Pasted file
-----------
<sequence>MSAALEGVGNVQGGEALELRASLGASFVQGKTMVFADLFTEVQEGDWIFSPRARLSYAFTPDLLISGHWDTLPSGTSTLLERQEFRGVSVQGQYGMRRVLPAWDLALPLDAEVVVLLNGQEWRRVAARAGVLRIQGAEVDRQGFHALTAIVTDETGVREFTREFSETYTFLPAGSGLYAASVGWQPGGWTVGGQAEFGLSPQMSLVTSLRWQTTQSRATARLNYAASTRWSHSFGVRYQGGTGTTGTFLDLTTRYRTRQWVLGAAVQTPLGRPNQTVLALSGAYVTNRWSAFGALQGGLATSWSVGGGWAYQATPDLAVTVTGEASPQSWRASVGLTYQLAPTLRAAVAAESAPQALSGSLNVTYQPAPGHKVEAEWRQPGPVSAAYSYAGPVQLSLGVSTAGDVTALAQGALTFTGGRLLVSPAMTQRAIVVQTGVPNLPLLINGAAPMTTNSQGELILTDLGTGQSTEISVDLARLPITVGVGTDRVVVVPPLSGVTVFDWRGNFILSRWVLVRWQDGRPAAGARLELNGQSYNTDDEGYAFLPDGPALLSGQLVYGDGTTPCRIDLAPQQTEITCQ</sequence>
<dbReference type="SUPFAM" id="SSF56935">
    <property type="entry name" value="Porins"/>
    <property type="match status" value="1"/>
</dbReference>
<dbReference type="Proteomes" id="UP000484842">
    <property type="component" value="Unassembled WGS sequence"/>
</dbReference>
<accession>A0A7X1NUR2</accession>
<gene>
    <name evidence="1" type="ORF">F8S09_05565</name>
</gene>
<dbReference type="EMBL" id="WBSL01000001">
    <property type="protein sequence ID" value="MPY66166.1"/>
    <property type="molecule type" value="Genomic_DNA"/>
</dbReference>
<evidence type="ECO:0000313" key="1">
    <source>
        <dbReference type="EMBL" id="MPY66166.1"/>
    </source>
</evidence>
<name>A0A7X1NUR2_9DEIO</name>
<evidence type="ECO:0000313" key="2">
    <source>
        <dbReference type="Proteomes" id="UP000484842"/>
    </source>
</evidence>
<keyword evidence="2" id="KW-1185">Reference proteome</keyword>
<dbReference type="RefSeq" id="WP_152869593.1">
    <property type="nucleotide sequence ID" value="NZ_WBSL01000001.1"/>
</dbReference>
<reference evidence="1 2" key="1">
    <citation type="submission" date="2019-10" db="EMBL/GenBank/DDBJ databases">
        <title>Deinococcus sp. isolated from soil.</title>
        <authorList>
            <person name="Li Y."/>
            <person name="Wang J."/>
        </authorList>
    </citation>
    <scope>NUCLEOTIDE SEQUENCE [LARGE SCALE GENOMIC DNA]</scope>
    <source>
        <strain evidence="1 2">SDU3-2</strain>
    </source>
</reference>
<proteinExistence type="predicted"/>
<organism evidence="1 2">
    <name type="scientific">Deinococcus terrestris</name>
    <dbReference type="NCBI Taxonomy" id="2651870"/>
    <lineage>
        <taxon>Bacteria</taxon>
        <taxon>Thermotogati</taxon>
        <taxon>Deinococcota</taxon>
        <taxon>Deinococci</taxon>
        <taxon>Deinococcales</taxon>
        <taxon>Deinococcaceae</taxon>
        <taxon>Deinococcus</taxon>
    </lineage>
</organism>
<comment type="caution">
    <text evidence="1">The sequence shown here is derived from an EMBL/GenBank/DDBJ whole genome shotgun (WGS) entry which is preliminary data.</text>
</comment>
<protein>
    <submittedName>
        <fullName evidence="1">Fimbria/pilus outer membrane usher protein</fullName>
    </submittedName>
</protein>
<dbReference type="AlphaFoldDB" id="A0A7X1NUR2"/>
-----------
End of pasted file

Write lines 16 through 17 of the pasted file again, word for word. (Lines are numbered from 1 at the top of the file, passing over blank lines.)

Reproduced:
</dbReference>
<evidence type="ECO:0000313" key="1">